In the following description, like reference characters designate like or corresponding parts throughout the several views of the drawings. Also in the following description, it is to be understood that such terms as "forward", "rearward", "left", "right", "upwardly", "downwardly", and the like, are words of convenience and are not to be construed as limiting terms.
Referring now to the drawings, and particularly to FIG. 1, there is shown a self-preparing electrode, generally designated by the numeral 10, for use primarily with equipment making EEG and EKG measurements and being constructed in accordance with the principles of the present invention. Basically, the self-preparing electrode 10 includes a conductive disk 12 and a nonconductive multi-strand abrading brush 14.
The disk 12 of the electrode 10 has a frusto-conical flared continuous side wall 16 defining a hollow cavity 18 for receiving and holding an electrolyte cream (not shown) for providing an electrically conductive coupling between the disk 12 and a person's skin. The disk 12 also has an annular front flange 20 merging from the side wall 16 and extending radially outwardly about the large diameter front end thereof where the front of the cavity 18 in the disk 12 is open. Further, the disk 12 has a planar rear end wall 22 merging with the side wall 16 at its small diameter rear end and closing the rear of the cavity 18 except for a circular aperture 24 defined centrally through the rear end wall 22. The disk 12 is preferably composed of silver metal, although other conductive materials can be used.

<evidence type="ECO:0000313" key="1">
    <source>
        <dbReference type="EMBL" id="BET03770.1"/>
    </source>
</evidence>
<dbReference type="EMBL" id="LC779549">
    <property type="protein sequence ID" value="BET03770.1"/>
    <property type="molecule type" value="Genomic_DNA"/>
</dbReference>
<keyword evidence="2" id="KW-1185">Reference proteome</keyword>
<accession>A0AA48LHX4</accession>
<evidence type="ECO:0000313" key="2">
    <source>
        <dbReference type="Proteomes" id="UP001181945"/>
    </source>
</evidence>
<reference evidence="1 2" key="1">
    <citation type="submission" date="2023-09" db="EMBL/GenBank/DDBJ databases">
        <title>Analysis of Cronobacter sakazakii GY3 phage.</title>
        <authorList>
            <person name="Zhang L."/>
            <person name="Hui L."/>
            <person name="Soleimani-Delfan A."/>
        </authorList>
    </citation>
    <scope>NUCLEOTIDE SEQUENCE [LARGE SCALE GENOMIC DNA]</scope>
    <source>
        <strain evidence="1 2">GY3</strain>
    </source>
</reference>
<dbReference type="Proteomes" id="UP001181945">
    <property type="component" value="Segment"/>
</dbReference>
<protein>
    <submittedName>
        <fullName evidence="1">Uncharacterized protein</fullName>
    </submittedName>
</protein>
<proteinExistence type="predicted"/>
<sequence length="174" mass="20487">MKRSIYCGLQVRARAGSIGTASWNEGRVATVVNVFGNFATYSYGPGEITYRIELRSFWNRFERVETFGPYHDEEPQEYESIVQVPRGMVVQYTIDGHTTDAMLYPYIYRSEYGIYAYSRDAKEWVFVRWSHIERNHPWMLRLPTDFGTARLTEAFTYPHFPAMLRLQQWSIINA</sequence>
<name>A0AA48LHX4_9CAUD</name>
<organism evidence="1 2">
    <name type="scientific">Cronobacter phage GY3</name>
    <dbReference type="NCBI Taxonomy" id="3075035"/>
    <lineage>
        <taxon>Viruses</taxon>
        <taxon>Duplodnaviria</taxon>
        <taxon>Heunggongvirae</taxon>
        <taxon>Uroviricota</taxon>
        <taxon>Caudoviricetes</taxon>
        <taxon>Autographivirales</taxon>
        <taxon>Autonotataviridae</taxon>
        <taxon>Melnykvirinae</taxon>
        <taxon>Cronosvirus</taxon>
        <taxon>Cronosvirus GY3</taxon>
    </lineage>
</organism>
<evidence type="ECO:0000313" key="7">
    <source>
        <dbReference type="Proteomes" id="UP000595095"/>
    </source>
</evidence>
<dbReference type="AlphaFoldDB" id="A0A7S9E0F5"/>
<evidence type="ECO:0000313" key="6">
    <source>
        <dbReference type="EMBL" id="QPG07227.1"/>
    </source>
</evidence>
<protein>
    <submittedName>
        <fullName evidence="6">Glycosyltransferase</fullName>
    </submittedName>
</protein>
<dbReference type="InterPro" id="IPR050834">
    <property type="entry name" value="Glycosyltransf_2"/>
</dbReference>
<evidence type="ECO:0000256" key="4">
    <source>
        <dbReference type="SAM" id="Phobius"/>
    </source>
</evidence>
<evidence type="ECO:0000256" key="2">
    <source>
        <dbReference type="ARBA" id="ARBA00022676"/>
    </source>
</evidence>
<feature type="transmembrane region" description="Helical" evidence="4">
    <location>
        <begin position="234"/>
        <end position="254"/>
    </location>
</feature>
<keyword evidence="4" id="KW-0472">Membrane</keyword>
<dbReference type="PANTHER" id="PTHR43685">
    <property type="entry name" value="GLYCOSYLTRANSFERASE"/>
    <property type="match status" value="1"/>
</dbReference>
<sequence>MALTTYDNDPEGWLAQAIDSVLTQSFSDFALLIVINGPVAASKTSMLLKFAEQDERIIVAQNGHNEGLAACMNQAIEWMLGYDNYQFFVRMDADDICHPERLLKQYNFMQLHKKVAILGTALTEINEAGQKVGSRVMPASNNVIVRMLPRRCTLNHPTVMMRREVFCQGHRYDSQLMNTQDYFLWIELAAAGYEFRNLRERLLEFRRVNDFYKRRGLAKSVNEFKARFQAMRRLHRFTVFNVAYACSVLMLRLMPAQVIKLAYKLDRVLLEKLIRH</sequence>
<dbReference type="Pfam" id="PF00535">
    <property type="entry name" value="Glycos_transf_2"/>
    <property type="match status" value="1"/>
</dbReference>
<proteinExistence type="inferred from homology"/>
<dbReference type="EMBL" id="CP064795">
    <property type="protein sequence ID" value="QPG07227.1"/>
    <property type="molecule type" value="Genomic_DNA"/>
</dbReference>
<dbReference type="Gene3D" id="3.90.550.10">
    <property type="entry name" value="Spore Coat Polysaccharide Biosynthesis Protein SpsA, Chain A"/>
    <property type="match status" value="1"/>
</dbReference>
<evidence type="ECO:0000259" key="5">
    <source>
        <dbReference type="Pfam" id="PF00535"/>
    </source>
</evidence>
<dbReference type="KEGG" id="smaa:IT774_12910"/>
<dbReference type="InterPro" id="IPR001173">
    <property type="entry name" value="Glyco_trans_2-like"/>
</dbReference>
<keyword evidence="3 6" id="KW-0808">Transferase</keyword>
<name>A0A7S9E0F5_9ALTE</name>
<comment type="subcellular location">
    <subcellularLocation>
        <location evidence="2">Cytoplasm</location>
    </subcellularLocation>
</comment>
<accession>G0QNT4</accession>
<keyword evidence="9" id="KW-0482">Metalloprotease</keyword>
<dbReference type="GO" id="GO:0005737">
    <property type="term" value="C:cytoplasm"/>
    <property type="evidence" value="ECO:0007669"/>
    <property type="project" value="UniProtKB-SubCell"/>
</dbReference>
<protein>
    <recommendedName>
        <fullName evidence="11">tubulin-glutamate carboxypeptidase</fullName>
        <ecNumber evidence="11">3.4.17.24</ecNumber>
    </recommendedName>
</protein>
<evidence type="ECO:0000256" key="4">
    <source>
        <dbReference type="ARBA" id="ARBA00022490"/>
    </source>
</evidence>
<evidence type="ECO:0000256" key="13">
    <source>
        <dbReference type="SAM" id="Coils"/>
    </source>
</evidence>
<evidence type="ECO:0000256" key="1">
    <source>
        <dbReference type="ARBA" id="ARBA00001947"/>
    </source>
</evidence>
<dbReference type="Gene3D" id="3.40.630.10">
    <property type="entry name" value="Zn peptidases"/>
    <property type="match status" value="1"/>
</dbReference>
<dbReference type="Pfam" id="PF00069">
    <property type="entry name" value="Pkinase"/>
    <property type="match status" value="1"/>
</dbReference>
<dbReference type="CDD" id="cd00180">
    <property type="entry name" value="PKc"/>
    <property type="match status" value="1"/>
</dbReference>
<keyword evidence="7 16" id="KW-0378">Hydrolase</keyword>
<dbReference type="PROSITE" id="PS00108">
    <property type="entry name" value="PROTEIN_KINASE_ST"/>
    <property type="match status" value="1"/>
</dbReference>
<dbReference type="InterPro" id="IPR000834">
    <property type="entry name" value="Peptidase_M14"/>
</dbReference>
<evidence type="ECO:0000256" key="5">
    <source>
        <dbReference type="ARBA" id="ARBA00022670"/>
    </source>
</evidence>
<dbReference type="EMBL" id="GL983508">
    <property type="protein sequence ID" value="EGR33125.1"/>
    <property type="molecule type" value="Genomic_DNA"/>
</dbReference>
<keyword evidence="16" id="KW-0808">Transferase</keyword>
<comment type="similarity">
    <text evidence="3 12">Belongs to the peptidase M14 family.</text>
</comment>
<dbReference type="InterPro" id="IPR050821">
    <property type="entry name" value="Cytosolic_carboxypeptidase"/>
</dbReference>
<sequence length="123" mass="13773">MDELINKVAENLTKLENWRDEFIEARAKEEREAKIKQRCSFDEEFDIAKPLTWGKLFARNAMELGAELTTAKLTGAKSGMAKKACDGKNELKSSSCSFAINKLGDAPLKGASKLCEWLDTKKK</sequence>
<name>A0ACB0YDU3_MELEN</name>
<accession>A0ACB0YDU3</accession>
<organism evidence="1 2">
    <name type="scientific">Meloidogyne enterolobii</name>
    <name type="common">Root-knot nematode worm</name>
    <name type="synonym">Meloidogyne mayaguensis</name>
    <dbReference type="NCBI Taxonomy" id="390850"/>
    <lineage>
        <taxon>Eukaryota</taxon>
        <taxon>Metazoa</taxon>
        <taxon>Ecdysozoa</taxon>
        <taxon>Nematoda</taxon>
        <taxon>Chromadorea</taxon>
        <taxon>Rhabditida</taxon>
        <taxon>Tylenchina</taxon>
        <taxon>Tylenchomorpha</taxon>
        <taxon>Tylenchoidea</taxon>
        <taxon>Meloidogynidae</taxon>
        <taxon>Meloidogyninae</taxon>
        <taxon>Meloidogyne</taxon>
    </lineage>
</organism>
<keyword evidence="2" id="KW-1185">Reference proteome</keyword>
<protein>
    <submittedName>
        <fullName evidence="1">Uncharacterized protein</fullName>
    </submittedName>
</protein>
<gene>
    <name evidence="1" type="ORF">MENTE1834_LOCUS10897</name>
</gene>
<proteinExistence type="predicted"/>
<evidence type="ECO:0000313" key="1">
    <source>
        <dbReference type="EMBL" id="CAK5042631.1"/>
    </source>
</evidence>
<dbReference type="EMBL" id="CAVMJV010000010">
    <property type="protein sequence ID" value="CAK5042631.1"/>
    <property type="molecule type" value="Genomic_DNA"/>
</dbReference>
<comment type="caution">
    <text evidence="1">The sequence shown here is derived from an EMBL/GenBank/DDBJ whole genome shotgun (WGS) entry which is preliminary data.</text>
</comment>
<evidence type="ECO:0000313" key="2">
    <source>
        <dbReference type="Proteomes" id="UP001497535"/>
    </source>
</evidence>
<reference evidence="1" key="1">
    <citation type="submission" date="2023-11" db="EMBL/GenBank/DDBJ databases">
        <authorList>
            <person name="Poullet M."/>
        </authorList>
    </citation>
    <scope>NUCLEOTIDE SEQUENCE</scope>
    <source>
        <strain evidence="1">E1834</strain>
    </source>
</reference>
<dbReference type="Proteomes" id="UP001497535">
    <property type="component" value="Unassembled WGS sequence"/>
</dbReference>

The brush 14 of the electrode 10 is composed of a plurality of elongated strands 26 which are bunched and held together side-by-side to form of bundle of short, and relatively stiff, bristles. By way of example, thirty of the strands 26 can compose the brush 14. The brush 14 has a forward abrading end 28 defined by the bare tips of the strands 26. The brush 14 also has an opposite end 30 in which the opposite ends of the strands are fused together to form a connecting bead 30 which holds the strands together in the bunched or bundled relationship. By way of example, the abrading brush 14 can be composed of a plastic monofilament such as a conventional fish line, although other nonconductive materials can be used.